Chuck Morris from 1966 to 1969
I was seventeen years old, a high school drop-out two years earlier, now
graduated and working in the parts department at Foreign Imports in Arlington Virginia
when I first met Chuck. I was earning $60 a week for 54 hour week. After taxes
that's about 85 cents an hour. I drove the truck twice a day, and pushed
a broom between customers, mechanics, and stock orders. I was the
"assistant parts manager" but that was the hierarchy: the boss and the
Mechanics were our priority customer and they knew it... and mechanics
always made jokes about parts people. Chuck was different. I remember once
that we spent an hour looking up the part number for the screw that held the interior door
handle onto a 1964 MGB, and then we were aware that we had "a stock on them".
Not that anybody would normally ever need one of these, Chuck would come up and wait his
turn and go into this elaborate description of what he wanted priming me for "oh, you
need an adh-834", turn around grab it, and give it to him to everyone's
amazement, I'm not sure how many times he set up this joke, but he did it several
I remember the first CV Joint job he was given on an MG1100. He wasn't like the other
mechanics He wasn't "building a house". If you got a part on your repair order
when Chuck was working on the car, you could rest assured that you got the part. For
several other mechanics, you could pretty well be assured you got half the parts you paid for
. . . and the other half were off somewhere "building a house".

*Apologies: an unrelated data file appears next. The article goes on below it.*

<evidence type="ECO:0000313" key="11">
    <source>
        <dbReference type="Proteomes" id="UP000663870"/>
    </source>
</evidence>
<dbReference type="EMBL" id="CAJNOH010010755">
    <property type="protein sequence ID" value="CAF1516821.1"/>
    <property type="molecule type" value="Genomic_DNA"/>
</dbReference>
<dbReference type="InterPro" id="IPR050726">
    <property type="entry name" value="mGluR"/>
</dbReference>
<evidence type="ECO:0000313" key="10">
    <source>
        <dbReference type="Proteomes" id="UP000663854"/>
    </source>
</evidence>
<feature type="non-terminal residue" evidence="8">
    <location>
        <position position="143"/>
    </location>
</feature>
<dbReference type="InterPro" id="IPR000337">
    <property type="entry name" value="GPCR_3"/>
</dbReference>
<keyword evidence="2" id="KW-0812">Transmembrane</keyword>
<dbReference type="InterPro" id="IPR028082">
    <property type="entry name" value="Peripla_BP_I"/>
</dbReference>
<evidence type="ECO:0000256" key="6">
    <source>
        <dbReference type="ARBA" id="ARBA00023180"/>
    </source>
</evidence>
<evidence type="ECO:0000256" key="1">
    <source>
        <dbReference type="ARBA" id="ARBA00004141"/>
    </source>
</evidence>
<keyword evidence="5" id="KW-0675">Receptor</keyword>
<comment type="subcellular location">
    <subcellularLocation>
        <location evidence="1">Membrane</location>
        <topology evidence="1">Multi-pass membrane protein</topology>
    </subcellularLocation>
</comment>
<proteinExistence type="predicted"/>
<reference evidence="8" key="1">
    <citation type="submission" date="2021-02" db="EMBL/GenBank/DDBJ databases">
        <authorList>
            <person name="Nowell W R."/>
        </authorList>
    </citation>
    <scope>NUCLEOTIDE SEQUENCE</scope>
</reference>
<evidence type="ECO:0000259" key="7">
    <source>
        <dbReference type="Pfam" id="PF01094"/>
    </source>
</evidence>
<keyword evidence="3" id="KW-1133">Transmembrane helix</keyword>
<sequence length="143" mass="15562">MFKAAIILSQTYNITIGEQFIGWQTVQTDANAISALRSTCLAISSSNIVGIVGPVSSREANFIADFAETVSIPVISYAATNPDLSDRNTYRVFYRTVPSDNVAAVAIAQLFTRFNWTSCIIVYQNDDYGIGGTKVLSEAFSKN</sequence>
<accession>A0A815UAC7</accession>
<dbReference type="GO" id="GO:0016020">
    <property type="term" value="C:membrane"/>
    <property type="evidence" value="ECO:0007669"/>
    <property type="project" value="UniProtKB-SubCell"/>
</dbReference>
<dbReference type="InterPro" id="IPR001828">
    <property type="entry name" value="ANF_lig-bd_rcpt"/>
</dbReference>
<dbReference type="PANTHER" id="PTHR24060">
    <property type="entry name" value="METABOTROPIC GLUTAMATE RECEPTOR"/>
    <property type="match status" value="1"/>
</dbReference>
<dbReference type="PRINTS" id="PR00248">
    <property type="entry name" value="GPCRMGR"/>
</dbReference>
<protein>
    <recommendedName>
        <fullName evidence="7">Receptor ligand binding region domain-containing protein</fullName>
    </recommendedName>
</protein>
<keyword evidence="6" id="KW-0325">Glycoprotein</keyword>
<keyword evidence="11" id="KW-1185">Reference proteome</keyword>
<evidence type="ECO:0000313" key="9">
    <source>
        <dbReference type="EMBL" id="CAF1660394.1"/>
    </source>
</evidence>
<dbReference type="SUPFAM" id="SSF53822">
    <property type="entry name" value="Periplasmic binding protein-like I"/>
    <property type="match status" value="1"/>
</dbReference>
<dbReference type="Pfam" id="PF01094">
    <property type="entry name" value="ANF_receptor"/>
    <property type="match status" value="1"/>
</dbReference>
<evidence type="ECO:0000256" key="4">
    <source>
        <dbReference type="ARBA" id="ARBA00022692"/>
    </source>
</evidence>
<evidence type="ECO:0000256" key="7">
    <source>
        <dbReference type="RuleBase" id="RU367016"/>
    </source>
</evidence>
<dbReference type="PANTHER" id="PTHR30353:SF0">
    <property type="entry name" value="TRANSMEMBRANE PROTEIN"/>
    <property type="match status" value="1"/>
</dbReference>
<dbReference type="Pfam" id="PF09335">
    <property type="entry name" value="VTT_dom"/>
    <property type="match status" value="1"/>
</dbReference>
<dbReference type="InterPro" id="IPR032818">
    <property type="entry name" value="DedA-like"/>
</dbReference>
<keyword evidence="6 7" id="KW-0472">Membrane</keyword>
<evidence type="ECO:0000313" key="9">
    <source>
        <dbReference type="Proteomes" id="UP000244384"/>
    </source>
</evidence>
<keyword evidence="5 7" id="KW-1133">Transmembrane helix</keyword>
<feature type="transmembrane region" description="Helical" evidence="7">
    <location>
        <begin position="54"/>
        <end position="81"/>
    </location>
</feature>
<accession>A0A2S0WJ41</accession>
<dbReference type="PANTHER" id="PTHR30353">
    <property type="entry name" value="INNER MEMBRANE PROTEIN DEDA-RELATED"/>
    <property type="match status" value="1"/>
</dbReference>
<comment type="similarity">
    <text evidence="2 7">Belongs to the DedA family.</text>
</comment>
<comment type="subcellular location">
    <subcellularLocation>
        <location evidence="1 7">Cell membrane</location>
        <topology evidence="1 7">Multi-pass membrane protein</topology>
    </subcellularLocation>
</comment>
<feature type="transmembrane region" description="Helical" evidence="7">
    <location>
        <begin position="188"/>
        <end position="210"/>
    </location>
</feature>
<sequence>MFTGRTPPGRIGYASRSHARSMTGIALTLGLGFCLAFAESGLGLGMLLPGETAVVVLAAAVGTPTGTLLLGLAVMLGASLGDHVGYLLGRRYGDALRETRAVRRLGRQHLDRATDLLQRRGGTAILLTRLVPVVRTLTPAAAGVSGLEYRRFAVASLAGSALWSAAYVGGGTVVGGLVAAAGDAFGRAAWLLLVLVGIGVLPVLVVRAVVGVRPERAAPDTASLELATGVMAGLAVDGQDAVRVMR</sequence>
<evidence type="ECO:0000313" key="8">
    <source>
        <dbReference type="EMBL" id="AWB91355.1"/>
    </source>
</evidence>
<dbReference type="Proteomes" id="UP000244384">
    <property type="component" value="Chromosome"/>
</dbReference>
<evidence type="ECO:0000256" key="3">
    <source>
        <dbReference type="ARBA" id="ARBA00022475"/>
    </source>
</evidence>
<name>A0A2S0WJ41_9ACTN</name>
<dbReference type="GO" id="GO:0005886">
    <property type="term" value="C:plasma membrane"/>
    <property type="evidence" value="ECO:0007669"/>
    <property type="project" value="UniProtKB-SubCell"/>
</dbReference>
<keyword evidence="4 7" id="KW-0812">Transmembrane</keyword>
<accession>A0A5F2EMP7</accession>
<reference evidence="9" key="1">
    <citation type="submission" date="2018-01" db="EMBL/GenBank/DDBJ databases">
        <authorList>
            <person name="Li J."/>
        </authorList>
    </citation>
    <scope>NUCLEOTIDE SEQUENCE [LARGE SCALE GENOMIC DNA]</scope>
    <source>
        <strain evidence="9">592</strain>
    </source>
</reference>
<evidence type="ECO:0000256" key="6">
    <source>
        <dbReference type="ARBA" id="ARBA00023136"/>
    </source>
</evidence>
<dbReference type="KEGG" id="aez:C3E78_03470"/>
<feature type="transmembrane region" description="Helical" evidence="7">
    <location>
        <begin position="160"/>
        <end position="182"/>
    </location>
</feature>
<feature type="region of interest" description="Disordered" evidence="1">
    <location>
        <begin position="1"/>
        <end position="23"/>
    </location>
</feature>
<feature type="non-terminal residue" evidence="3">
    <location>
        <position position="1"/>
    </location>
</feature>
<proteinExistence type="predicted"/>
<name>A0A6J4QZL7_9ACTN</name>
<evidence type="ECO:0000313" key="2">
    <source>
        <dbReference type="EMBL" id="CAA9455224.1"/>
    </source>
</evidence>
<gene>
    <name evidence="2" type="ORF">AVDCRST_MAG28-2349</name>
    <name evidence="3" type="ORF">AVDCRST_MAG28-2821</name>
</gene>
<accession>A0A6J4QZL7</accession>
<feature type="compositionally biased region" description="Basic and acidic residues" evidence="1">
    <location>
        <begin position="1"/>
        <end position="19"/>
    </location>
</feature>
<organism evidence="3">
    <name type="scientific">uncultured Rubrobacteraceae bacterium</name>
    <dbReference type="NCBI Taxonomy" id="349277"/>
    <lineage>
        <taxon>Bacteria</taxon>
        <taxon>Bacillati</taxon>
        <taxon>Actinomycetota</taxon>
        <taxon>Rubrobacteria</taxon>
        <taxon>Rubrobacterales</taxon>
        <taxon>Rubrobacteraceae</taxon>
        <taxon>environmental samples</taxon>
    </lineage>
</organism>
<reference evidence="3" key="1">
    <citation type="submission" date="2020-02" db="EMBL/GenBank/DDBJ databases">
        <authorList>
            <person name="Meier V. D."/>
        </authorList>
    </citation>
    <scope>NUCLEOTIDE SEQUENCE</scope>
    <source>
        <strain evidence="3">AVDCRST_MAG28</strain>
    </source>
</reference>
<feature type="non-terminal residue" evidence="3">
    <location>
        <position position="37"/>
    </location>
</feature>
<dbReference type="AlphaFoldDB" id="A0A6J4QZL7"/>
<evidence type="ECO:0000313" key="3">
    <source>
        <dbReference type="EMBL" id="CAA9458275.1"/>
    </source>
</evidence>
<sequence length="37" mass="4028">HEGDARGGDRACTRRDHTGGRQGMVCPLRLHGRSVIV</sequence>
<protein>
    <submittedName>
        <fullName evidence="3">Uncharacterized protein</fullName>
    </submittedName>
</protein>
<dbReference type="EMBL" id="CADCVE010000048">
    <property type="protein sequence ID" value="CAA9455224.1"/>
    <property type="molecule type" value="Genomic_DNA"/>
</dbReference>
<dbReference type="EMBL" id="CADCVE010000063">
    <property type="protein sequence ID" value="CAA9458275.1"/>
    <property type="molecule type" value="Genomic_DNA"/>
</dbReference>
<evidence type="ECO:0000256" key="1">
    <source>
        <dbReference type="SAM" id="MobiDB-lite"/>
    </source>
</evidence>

I remember spending time in the parts book, picking out gears, retainers, shims,
and looking at everything. . . learning. . . about the transmission and how
it worked. The other mechanics didn't do this. . . they replaced it all,
or just select pieces, without considering the small details so much. I mean,
"Shims?" Really !
And there were other times when a favorite parts customers needed mechanical expertise, at least
somebody to talk it through with. My friend, Johnny Jones, who flew for Piedmont Airlines
and raced an Austin-Healy Sprint in SCCA races (Marlboro Raceway, MD), talked
with Chuck on more than one occasion.
I don't think Chuck ever went to those races though -
not enough horse power or big enough wings in SCCA.
When eighteen, in 1967, the mechanics came in and painted my balls red with "High-Tack"Ē
cement the day before my marriage to Tiger. I'm quite sure that Chuck was at our wedding.
I know that the people who told me three years later of his death were at the wedding.
It was one of those days, getting married, that I donít remember too many things about.
And it was as couples like Chuck and Kitten, Tiger and I that got together as friends.
I remember being at their apartment once, seated at a low table sitting on the floor, food,
drink, and good times with friends. We both knew that we were lucky guys, I mean,
come on now. . . a Kitten and a Tiger?
If you knew either woman you know what I'ím talking about.
My marriage didn't last long, six months, and Tiger was gone.
Nothing special about me to justify how this next thing happened.
I can't even say I'm just a "normal" guy, but within two weeks of my wife leaving
me, there was a beautiful blonde that just sort of camped out on my doorstep.
She was there on a Saturday when we opened half day. . . and she sat on a stool in the shop
and waited for me. . . until noon. Chuck was in the back working on a car - probably
his car on a Saturday, and he started teasing me about what I had going for me, and asking how
I'd done it. I mean, really !